Summer wins demonstrate growing Scottish confidence
What's the significance of these two wins against Australia and Fiji by Scotland? Isn't it about time we Scots, as a country, kicked off the natural "minnow" status we have and tried to have more confidence.
Isn't confidence the key?
We grow up believing that other sides are bigger, or stronger, or come from bigger rugby countries, and I have used all of those as an argument to explain losing in the past.
But it was Finlay Calder who once said: "Ultimately, it's 15 on 15 so playing depth is irrelevant."
And there is a point to that. Every time Scottish rugby players mingle with opponents it's agreed that our players work the hardest in training when compared to any country.
And yet inside every Scottish rugby player there is a gnawing, teasing, tangible a lack of belief. It's natural. We don't win that often.
Scotland head coach Andy Robinson has won two from two on the summer tour
History tells us, as it did in 1978 with "Ally's Army" and our round ball cousins, that things go terribly wrong most of the time if you think you're favourites.
In fact, because I am Scottish, I'm frightened to read too much into these games. I can, for instance, rationalise the win over Australia as down to weather and a complacent Wallaby team.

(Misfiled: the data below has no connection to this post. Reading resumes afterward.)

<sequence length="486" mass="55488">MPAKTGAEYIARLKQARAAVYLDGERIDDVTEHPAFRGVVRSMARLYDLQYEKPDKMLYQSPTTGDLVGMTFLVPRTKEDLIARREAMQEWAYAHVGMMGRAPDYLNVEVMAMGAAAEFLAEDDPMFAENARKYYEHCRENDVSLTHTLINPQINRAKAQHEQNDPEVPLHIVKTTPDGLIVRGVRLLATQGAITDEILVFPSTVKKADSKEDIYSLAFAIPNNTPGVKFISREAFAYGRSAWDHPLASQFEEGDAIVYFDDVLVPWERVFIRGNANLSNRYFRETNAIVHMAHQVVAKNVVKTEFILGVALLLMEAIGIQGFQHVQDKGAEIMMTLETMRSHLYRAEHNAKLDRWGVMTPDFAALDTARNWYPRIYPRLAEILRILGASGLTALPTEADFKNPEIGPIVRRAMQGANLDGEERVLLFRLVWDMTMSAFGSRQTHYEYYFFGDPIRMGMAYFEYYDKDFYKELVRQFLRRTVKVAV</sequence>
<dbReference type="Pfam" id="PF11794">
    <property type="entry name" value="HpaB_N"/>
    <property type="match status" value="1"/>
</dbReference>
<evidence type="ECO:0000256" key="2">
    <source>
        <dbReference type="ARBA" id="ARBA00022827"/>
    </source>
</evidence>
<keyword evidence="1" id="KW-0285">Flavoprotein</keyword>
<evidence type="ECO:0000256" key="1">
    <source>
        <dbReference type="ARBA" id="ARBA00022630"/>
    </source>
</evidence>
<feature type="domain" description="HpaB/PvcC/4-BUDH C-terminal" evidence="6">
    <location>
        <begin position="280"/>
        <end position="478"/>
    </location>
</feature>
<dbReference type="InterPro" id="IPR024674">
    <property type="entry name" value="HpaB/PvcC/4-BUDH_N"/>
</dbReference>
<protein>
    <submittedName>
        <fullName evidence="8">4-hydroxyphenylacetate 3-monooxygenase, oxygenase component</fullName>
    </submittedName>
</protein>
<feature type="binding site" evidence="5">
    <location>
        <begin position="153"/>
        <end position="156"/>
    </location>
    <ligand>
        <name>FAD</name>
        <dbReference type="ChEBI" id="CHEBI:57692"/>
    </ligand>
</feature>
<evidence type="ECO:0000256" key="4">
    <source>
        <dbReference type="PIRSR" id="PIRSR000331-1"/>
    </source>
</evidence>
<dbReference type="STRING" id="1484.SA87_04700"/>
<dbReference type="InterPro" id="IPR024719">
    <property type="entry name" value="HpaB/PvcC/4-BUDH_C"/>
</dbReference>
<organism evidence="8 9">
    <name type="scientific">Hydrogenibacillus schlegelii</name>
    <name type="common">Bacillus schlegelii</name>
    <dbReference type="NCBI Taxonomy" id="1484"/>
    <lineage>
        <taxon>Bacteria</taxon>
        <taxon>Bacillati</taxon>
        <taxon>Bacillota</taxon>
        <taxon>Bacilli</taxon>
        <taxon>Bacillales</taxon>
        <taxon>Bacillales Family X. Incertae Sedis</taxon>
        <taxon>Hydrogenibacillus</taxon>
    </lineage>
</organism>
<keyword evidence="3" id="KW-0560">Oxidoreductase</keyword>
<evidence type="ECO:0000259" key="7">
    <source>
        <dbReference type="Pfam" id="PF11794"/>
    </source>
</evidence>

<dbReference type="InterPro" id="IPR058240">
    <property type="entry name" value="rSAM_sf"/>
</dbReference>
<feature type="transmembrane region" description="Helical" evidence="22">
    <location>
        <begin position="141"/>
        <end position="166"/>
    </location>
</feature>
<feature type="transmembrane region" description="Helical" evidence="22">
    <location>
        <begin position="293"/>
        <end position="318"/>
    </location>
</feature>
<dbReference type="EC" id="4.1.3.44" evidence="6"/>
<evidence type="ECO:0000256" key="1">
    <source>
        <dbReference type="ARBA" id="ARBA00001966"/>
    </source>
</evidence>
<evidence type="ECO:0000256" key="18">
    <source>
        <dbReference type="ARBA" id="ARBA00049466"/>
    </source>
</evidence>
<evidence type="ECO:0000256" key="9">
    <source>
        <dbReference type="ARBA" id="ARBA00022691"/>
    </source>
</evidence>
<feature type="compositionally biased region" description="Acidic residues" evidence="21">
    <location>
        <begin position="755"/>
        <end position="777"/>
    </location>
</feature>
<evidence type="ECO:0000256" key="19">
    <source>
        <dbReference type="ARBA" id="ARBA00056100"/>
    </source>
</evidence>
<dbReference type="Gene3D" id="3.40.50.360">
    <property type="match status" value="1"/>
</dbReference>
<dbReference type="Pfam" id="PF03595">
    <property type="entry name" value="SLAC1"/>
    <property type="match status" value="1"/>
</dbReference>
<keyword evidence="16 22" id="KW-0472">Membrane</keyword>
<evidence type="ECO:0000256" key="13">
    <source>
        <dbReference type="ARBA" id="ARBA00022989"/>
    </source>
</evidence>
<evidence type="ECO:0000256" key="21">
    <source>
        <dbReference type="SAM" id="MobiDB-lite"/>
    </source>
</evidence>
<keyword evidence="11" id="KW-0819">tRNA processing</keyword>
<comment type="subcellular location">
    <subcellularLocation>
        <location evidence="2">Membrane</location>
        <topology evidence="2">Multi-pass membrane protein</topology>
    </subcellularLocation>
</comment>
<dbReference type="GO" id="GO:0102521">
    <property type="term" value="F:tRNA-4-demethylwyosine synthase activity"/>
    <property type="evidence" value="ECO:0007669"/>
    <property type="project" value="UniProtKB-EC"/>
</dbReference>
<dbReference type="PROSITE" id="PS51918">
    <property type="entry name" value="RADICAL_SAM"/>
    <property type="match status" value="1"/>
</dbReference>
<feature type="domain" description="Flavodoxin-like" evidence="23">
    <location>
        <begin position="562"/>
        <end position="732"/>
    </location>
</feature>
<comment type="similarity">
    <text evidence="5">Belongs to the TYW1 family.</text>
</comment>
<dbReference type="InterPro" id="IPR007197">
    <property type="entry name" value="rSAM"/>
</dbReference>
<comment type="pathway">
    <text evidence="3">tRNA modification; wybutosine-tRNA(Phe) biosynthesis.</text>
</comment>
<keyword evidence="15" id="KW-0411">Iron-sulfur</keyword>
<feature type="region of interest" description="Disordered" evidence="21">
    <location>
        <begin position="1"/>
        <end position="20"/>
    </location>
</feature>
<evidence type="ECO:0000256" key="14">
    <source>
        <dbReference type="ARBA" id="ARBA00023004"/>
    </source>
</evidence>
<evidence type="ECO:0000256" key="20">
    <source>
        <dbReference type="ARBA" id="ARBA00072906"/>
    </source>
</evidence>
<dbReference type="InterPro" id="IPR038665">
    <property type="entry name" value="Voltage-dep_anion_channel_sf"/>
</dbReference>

I could, by the way, say that Fiji had a shocking set piece, poor defensive set up, and a terrible lineout.
But when you think about it we don't win in Australia or Fiji much so these are very, very significant results.
In a playing sense the games have signalled an improved scrummage for starters. Ryan Grant has provided much needed stability on the loosehead and Euan Murray has done what we all knew he could on the other side.
Interestingly, the Fijian commentator talked about how "intimidating" it was to be out-scrummed by Scotland. And about how the Scottish "bullied" the local boys.
I don't think we ever view ourselves as capable of bullying a bunch of Fijians. It's good to see ourselves as others do.
The second thing I've picked up on is on an improving defensive effort too. In the dying minutes of the game Scottish kicks were chased by a line of blue jerseys.
Line speed was extremely fast. Tackling, perhaps under Scott Johnson, is more abrasive with an attempt to drive the players back.
Another plus is that a proven finisher is in the side. Tim Visser scored two tries on his debut, but frankly that's routine. His first was from a miss- pass by Nick de Luca, but the second was a poacher's try if ever there was one. Coasting ahead of an up-and-under the erratic tap back came from a hapless Fijian and Visser was in.
He is going to be an asset to the team.
And, again in the final minutes, Stuart Hogg brought pace to the proceedings to chase back and thwart a Fiji attack. This is one of the fastest Scottish teams around the pitch, man-for-man, for a while.
Andy Robinson's effect on all of this can't be underestimated. He is a winner.
Oh, and before I finish, the end of the game with both teams gathered together in in one big circle on the pitch is one more reason why I love rugby.
I am confident of that.
Do you agree, is it down to confidence or am I reading too much into two wins on a summer tour?